Grief and Loss
Here at the Counseling & Wellness Center, we understand that grief and loss can affect people in an infinite number of ways. There are no specific outlines of "how you should feel" or "what you should do". Your emotions are individual and unique, and only you will feel the way you do. One of the most important parts of understanding grief and loss is that we will all experience it during our lifetimes - you are not alone!
Should you wish to set up an appointment with us, please call us at (860) 832-1926, even if you'd just like to talk.
A Safe Place To Grieve
Our friends at the Safe Place to Grieve Foundation also offer free services in aiding you through difficult times. The 501(c)(3) organization provides community outreach through a non-clinical, educational manner and offers support services at different times and days throughout the week.
You may contact the foundation directly at (860) 563-5677 or by email for general information on their programs and services. The foundation is located at 109 Main Street in Wethersfield, CT 06109.
Contact the Bereavement Program Director - Karen Carney (RN, LCSW, FT) - prior to accessing any services or programs. You may want to do so in collaboration with your personal counselor at CCSU.
What is Grief?
Grief is the normal response of sorrow, emotion, and confusion that comes from losing someone or something important to you. It is a natural part of life. Grief is a typical reaction to death, divorce, job loss, a move away from family and friends, or loss of good health due to illness.
Depression is more than a feeling of grief after losing someone or something you love. Clinical depression is a whole body disorder. It can take over the way you think and feel. Symptoms of depression include:
- A sad, anxious, or "empty" mood that won't go away
- Loss of interest in what you used to enjoy
- Low energy, fatigue, feeling "slowed down"
- Changes in sleep patterns
- Loss of appetite, weight loss, or weight gain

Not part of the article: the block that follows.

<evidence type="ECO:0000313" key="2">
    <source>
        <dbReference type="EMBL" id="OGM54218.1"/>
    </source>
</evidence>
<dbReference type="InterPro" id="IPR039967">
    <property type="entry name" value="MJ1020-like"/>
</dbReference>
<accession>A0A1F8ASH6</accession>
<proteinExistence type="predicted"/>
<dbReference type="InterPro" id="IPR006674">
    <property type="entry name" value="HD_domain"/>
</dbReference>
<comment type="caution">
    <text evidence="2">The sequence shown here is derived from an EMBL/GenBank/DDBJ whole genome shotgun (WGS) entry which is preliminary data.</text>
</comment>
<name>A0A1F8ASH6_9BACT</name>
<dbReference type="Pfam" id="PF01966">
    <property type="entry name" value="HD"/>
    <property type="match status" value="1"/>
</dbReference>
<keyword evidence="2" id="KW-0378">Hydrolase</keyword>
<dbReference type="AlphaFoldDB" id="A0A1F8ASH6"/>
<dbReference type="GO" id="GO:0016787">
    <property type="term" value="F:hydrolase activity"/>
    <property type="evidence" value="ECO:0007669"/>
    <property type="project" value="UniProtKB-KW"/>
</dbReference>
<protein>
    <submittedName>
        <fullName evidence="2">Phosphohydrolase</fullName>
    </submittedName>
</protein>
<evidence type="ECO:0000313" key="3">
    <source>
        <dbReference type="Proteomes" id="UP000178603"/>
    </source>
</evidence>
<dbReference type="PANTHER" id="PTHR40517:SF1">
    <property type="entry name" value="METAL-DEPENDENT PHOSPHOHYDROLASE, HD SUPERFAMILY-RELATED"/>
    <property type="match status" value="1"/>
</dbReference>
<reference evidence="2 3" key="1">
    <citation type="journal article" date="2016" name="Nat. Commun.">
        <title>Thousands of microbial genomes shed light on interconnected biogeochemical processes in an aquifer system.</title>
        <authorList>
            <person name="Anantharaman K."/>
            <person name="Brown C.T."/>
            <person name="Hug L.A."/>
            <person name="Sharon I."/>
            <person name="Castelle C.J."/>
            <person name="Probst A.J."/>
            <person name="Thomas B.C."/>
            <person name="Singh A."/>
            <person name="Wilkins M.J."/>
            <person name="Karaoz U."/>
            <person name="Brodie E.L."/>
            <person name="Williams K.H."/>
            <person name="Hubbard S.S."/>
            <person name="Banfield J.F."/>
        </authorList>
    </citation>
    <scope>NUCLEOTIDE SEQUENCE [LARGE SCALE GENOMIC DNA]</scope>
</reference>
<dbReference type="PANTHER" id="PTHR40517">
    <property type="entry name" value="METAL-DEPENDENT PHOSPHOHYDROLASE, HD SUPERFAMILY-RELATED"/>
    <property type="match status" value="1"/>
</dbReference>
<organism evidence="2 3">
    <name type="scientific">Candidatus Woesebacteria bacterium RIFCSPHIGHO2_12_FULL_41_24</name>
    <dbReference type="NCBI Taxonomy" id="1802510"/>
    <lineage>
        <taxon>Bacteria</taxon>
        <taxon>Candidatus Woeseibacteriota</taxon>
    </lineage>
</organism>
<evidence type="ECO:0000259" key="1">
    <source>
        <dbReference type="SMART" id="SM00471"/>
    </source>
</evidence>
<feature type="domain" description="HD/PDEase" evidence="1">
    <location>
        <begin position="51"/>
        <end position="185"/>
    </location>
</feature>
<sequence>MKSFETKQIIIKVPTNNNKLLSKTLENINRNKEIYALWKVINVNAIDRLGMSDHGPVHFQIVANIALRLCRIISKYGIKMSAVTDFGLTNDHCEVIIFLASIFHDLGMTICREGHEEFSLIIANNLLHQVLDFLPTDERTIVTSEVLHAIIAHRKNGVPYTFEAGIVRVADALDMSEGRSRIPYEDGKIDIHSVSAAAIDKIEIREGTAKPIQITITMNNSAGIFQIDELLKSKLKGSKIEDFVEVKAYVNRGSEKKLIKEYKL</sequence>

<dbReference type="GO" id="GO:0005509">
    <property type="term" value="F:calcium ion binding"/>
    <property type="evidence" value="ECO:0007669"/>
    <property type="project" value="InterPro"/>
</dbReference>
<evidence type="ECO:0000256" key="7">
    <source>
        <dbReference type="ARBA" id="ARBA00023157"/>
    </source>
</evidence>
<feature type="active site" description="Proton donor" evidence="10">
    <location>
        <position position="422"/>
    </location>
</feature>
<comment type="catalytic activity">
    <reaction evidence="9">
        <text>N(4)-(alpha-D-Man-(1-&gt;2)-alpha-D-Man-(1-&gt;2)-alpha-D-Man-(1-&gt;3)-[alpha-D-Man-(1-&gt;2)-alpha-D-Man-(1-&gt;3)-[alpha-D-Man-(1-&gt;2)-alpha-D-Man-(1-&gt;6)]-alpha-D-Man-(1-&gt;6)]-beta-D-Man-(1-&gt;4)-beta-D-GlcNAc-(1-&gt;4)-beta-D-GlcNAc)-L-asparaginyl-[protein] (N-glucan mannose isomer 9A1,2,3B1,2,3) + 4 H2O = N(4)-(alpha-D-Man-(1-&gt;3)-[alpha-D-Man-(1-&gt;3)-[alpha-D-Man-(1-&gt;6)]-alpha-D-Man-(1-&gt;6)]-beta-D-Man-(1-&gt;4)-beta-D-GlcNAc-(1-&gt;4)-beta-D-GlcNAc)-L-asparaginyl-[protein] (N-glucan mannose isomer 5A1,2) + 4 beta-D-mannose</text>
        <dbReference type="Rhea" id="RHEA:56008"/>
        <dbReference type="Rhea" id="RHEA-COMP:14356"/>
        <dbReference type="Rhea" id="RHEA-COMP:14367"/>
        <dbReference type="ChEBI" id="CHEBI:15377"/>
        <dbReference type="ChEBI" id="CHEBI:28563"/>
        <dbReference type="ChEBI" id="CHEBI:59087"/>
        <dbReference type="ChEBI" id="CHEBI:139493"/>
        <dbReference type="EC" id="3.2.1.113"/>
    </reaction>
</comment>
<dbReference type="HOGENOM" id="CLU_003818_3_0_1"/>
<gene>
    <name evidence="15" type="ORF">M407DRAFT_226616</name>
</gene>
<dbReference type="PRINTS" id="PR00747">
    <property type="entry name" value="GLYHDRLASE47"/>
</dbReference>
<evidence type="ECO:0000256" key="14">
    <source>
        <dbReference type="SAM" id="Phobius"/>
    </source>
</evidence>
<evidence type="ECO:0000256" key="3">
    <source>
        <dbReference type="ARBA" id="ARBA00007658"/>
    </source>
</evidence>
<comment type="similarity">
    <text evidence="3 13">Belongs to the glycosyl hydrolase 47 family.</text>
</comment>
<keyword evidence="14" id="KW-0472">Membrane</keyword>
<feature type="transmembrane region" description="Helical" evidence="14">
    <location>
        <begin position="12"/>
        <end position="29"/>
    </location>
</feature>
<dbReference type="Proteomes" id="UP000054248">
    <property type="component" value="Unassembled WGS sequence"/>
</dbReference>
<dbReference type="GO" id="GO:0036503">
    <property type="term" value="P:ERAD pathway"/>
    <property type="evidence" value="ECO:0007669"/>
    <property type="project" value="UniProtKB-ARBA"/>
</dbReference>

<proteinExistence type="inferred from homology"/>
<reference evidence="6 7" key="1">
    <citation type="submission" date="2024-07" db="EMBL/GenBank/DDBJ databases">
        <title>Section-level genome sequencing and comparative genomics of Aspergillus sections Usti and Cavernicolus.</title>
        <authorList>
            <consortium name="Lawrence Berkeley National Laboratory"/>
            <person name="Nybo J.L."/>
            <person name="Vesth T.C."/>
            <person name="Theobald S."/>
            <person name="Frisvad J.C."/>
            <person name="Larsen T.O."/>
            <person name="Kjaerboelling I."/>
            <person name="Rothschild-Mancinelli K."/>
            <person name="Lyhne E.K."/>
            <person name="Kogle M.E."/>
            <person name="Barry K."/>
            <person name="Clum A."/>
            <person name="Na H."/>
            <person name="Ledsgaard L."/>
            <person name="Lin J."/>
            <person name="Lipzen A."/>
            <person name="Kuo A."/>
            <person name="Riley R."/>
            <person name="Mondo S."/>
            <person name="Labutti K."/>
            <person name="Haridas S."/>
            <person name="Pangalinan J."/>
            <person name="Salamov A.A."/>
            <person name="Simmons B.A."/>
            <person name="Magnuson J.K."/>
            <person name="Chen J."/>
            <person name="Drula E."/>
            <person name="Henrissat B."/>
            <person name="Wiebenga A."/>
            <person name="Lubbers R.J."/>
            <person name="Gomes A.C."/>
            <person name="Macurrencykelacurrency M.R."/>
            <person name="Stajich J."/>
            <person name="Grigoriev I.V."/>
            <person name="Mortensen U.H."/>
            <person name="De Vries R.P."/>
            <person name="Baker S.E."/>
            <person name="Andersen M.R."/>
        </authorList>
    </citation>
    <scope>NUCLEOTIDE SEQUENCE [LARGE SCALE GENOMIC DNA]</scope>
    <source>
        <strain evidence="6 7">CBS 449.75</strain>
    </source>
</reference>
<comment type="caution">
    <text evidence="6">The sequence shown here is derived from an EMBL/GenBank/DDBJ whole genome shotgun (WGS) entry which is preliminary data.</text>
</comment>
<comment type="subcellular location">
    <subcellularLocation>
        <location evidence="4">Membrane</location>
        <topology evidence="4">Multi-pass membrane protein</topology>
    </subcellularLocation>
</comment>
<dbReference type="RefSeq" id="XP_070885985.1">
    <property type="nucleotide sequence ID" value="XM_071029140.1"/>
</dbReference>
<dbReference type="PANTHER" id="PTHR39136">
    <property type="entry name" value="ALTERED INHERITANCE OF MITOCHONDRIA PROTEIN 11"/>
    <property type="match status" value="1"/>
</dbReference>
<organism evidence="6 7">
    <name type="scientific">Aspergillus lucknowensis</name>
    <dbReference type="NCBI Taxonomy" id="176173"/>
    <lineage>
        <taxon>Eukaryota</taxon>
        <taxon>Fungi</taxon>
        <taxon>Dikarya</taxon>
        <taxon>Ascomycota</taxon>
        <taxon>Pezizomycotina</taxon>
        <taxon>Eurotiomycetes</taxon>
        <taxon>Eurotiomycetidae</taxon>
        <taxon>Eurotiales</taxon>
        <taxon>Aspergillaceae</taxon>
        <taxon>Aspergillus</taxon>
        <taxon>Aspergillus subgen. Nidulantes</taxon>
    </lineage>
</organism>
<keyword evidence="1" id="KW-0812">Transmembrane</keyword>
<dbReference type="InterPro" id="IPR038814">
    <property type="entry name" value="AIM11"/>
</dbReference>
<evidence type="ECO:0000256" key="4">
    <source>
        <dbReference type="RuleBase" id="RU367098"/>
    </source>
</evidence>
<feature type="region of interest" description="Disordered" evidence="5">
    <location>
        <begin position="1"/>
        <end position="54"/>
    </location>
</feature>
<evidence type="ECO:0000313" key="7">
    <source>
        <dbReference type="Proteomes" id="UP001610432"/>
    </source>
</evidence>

- Trouble concentrating, remembering, or making decisions
- Feeling hopeless or gloomy
- Feeling guilty, worthless, or helpless
- Thoughts of death or suicide or a suicide attempt
- Recurring aches and pains that don't respond to treatment
If you recently experienced a death or other loss, these feelings may be part of a normal grief reaction. But if these feelings persist with no lifting mood, ask for help. We are here for you!
Marcus White, Room 205
Just after a death or loss, you may feel empty and numb, as if you are in shock. You may notice physical changes such as trembling, nausea, trouble breathing, muscle weakness, dry mouth, or trouble sleeping and eating.
You may become angry - at a situation, a particular person, or just angry in general. Almost everyone in grief also experiences guilt. Guilt is often expressed as "I could have, I should have, and I wish I would have" statements.
People in grief may have strange dreams or nightmares, be absent-minded, withdraw socially, or lack the desire to return to work. While these feelings and behaviors are normal during grief, they will pass.
Grief lasts as long as it takes you to accept and learn to live with your loss. For some people, grief lasts a few months. For others, grieving may take years.
The length of time spent grieving is different for each person. There are many reasons for the differences, including personality, health, coping style, culture, family background, and life experiences. The time spent grieving also depends on your relationship with the person lost and how prepared you were for the loss.
Every person who experiences a death or other loss must complete a four-step grieving process:
♥ Accept the loss
♥ Work through and feel the physical and emotional pain of grief
♥ Adjust to living in a world without the person or item lost
♥ Move on with life
The grieving process is over only when a person completes the four steps.
We're only a phone call away: (860) 832-1926, or please stop by in person and visit us in Marcus White, Room 205. There is no issue "too small" to bring to a judgement-free environment in which you are free to express any personal concerns about your physical or mental well-being.